Tuesday, June 30, 2009


I'm up in Jasper for a few days. I used to live here, and learned to paddle, climb, cave and generally get amongst it in the mountains of Jasper when I was younger. Last night I paddled the Athabasca, the river I truly learned to paddle on, as well as raft guide on. As the trees, waves and water flowed by I had so many deep river flashbacks. I remembered individual rocks from over 20 years ago, people I paddled with, the texture of the light, the flow of the water around rocks, beautiful memories I didn't know I had. I love rivers as much as anything in the natural world, they are as perfect in their own way as any rock, ski or aerial line I ever experience. They are the pumping, alive arteries of the mountains to me.

Today I hooked up with some super solid Jasper/Mt. Robson boaters (Andrew and Sean) and had a go at the Fraser Canyon. This was THE bad-ass rig when I was in high school around here, and I only ran it a few times back then. Maybe because I took the worst beat-down of my life in the canyon below Overlander Falls. When I was about 19 I swam a half mile or so of vertical-walled class five canyon with a fair amount of water slamming through it. I'm still not entirely sure what happened before the swim; I have some ego-saving memories that likely aren't the truth, but the end result was that I swam what felt like ten miles of gnarly water, and I nearly blacked out in the midst of it all. Saw stars, puked, the whole experience. Broke an ankle... I didn't paddle that canyon again until today, 20+ years later...

Today we bombed it on down through numerous drops to Overlander. I kept laughing in the middle of the drops--I'd feel my boat get kicked a certain way, and then remember the drop. Not a sniff of any drop in my mind until I was in it and making a move, then it would come back to me like a smell from childhood. I've had good luck this year with following locals down rivers, just follow 'em and have fun, and soon we were looking at Overlander, which I was sure I wasn't going to run as it was the biggest, baddest thing in the area back when I was a kid. I had a look at Overland today and it looked feasible, which was worrisome--I mean, the legend, the monster OVERLANDER! I still walked it, just out of respect for the tradition of the waterfall... It's hard to explain what that waterfall meant when I was young; now it's probably had a couple of hundred successful descents, but I knew my business lay in the gorge downstream of Overlander...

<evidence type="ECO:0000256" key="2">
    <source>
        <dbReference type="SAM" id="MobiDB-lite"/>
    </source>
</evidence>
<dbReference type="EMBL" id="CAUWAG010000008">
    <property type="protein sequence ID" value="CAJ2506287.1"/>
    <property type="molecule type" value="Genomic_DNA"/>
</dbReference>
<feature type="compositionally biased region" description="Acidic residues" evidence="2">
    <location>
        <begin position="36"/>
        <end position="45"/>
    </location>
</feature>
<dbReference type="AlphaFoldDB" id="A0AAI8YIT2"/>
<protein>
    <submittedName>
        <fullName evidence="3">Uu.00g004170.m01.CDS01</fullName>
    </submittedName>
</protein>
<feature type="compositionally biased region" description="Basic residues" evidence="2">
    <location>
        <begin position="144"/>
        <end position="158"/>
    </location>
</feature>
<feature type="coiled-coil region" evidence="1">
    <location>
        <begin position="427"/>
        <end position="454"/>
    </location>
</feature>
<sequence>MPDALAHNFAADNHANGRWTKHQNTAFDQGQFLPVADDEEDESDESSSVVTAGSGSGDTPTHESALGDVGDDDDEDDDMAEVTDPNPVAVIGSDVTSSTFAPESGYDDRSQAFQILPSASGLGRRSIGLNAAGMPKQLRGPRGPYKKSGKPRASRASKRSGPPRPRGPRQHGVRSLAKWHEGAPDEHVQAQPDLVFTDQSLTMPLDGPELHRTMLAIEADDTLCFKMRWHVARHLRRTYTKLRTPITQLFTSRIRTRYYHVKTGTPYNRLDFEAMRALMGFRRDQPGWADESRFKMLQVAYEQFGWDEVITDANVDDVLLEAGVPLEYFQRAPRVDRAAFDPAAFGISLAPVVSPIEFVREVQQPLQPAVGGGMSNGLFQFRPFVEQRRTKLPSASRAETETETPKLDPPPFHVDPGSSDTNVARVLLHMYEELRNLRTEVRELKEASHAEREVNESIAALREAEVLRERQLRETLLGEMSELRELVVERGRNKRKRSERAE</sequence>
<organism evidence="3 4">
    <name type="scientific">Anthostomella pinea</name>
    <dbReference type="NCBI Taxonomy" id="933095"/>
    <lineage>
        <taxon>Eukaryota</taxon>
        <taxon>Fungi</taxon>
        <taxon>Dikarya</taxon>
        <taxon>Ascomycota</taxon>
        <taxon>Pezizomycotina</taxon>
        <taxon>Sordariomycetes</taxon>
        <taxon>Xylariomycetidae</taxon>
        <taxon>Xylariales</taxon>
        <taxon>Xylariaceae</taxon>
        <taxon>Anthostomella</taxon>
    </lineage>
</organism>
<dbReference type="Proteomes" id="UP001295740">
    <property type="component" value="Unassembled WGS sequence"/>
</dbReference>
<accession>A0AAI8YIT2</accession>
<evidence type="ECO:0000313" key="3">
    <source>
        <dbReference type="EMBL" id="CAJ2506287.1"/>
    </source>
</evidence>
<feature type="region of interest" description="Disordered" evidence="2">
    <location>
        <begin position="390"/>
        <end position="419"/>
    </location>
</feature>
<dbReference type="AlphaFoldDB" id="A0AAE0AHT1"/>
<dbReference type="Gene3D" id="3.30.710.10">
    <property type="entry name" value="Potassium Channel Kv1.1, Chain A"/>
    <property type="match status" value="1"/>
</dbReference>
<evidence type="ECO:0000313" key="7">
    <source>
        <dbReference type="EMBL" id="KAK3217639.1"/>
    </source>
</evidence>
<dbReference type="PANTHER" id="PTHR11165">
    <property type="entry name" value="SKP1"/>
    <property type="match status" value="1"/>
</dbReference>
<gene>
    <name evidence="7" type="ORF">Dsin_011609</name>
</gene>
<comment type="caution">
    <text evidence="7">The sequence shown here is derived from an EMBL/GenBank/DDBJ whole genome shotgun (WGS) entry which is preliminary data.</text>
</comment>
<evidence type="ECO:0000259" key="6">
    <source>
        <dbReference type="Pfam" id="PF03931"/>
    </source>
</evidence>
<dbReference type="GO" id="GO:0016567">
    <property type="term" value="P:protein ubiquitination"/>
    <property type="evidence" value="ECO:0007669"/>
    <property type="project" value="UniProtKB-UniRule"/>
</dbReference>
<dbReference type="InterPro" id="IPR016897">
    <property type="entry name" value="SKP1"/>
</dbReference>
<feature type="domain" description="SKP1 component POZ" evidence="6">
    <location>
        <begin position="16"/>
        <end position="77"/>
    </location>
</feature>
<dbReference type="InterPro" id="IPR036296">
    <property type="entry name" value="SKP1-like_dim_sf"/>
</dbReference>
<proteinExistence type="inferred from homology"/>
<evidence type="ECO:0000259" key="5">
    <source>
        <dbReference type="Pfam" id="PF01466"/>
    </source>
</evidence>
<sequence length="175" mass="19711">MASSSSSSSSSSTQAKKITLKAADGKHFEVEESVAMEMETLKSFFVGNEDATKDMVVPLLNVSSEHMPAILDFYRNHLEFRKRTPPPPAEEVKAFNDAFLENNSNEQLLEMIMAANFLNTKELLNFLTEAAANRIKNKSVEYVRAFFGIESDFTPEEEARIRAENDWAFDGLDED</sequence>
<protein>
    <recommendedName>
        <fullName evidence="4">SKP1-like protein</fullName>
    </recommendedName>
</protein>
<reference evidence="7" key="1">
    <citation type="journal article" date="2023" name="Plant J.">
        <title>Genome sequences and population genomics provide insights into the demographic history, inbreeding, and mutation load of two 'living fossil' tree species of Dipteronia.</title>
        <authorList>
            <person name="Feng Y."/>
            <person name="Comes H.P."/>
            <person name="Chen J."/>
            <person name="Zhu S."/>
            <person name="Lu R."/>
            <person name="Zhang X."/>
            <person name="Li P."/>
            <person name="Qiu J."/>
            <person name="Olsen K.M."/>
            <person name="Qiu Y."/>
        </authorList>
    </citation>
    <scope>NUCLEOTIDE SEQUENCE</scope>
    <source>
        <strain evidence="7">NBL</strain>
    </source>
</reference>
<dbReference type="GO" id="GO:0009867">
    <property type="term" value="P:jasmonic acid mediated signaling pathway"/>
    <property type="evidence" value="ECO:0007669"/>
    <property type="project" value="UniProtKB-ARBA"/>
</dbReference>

Scout? Not with the locals, just line it up and go. I had to stop in an eddy above the canyon entrance and get my act together mentally. Just seeing the entrance to the canyon brought back a lot of memories, none of which were good. I even flipped over in a rapid just above the canyon, something I don't do a lot normally. But the Fraser just has more power and general ass-kicking lurking in its green water than most rivers I paddle. I can run a lot of class V creeks and not flip, but I remember having to combat roll once or twice back in the day on the Fraser, and today was no different. The water level was somewhere around 100, which Sean said was a solid medium. Andrew thought that was high. I have no idea, seemed like a good level to me.

Then I was following Sean's boat into the canyon, through the "Terminator" hole, surf the boiling eddy, couple more moves, into the big old eddy at the bottom I remember from when I was 19. I literally saw flashing coloured stars in that eddy back then, puked, and generally had some sort of near-death recovery from my swim. Today was definitely mellower, and I felt the weight of that beat-down from over 20 years ago lift off my shoulders. I'm definitely a better paddler than I was 20+ years ago, but I was also warm thanks to my drysuit and better clothing, with people who knew the river well, and generally fired up to give 'er. The Fraser isn't the raddest run I've ever done, but it sure was a nice day compared to the last time I had a go at it! Thanks to Sean and Andrew for a wicked day on the river. Kayaking good water with good people sure is fun!

Oh, and the kayak recovery program is working--my elbow is feeling way better, and all the kayaking is keeping me strong in the upper body... Yeah!!!

Now all I've gotta do is find a boat I love and buy it. I've paddled five different boats this spring... More on that later, I've got a completely pointless kayak review brewing up... Let's just say that not all "modern" boat design is much of an improvement on what I used to run back in the Wave Sports days.